Find out why women have colder hands and men have bigger noses

The Asian Age With Agency Inputs

Life, Health

University researchers reveal how science proves members of both sexes are actually different from each other.

Women’s noses may be smaller, but their brains can read much more from the air they do breathe in. (Photo: Pixabay)

It turns out that the real reason women love holding hands is to do with basic physiology.

A Cambridge University study revealed last week, that’s because women’s hands tend to suffer the cold more than men’s.

According to the study, it’s all down to muscle tissue, of which men generally have more than women do, and which is largely responsible for generating the body heat that keeps us warm.

Stephanie Payne was the lead author of the study.

It turns out that some of the old-battle-of-the sexes clichés are actually true. Here are a few:

Men’s noses are bigger: Even if a woman and a man are physically the same size, the man’s nose is on average 10 per cent bigger.

It turns out that men’s bodies need more oxygen, so they grow bigger hooters in order to suck it all in. A study in 2013 by Nathan Holton, a professor of orthodontics found that boys’ skulls went through a growth spurt during puberty and begin to grow more lean muscle mass, while girls grow more body fat mass.

Lean muscle requires more energy — in the form of oxygen — for building and maintenance than body fat, explaining the need for boys to suddenly need more air.

Women smell better: Women’s noses may be smaller, but their brains can read much more from the air they do breathe in. According to Brazilian researchers, women have more than 40 per cent more cells in the olfactory bulb. In 2014, a team from the Federal University of Rio de Janeiro studied the brains of deceased adults and found that while men had some 9.2 million cells in their olfactory bulbs, the women had around 16.2 million.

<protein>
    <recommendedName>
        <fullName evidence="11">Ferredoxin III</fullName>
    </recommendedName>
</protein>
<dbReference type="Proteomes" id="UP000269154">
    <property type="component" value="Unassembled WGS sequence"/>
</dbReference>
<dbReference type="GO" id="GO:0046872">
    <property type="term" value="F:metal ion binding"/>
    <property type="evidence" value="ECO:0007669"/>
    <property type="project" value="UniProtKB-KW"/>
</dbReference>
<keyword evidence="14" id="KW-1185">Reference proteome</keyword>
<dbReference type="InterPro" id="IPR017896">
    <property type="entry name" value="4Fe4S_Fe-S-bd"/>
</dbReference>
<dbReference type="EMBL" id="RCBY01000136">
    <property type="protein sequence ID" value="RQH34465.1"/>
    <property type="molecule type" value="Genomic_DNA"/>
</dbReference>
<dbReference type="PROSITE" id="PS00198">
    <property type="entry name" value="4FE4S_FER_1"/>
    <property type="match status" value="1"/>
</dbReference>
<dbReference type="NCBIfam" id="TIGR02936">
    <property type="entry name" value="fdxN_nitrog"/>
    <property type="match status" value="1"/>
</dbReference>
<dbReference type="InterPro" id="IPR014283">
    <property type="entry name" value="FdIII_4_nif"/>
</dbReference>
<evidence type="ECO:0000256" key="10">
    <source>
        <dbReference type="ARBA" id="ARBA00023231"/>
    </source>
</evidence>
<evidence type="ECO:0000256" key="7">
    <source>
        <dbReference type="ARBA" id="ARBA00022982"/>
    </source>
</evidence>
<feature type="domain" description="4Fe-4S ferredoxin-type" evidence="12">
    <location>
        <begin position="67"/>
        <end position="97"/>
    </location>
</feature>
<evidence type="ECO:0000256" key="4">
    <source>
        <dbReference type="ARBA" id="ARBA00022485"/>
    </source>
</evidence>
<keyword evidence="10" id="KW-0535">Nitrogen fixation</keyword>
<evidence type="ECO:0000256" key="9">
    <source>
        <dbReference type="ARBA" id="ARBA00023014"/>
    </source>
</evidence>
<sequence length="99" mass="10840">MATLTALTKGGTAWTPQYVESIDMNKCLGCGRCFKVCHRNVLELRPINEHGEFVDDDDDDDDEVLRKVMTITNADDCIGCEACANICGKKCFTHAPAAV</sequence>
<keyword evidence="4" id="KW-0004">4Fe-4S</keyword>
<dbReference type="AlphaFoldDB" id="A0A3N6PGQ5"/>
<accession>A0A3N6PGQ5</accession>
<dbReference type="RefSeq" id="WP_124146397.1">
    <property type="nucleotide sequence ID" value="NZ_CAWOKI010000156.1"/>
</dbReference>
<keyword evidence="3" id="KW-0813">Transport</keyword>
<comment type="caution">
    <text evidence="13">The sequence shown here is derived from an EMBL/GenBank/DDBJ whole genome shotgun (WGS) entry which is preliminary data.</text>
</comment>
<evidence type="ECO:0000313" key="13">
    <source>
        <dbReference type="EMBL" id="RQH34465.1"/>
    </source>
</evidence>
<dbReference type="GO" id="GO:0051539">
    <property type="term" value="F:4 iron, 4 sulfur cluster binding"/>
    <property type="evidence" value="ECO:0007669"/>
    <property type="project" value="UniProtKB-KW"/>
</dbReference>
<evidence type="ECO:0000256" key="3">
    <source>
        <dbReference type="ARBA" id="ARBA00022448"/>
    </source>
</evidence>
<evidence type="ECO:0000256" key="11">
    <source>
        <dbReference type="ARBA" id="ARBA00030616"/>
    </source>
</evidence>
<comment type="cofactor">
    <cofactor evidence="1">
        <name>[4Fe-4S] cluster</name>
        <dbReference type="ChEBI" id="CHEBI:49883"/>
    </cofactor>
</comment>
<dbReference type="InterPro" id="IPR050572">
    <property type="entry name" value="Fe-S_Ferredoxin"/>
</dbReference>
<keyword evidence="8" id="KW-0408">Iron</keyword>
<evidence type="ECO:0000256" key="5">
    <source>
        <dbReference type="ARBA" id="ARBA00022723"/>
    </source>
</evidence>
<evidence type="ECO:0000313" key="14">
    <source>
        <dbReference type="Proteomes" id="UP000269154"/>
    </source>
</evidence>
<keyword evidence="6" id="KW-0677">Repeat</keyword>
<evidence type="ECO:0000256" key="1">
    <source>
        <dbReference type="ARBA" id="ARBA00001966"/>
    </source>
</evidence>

According to science, women evolved this trait to choose mates for reproductive purposes — by detecting subtle changes in men’s testosterone levels that indicate how fit, strong and healthy they are.

Women, see more: Women are generally significantly better at discriminating between subtle differences in colour hues, according to 2012 research led by Israel Abramov, a professor of vision at the City University of New York.

Interestingly, men are also far more likely to have some form of colour blindness. The disorder usually has a genetic component and is rarely found in women.

Abramov’s research also found that men are much better at spotting subtle movement than women.

This is linked to greater numbers of specialised neurons in the visual parts of men’s brains, and is thought to be an evolutionary development that gives them an advantage when hunting.

The backbone: It turns our that humans are the only species where the sexes have differently shaped spines. It puts millions of women at risk of the bone-thinning disease osteoporosis. Biologists say that women’s bodies have evolved this way because only a thinner spine enables them to carry a pregnancy while at the same time walking upright.

Specifically, the uniquely slim dimensions of a woman’s backbone allow her to shift weight around during pregnancy.

No ear for conversation: Numerous studies have shown that women’s hearing works better than men’s — and the difference becomes greater with age.

One theory suggests that men tend to listen with only one side of their brains, while women use both. This is according to a study by Indiana University which scanned the brains of 40 men and women and analysed activity in the temporal lobes — the area of the brain linked to listening and speech.

Most of the men only showed activity in the left temporal lobe, while most of the women showed activity on both sides of the brain.

This is especially revealing because the right temporal lobe is traditionally associated with performing music and understanding spatial relationships, meaning the scan results indicate that women’s brains may be more engaged emotionally while listening.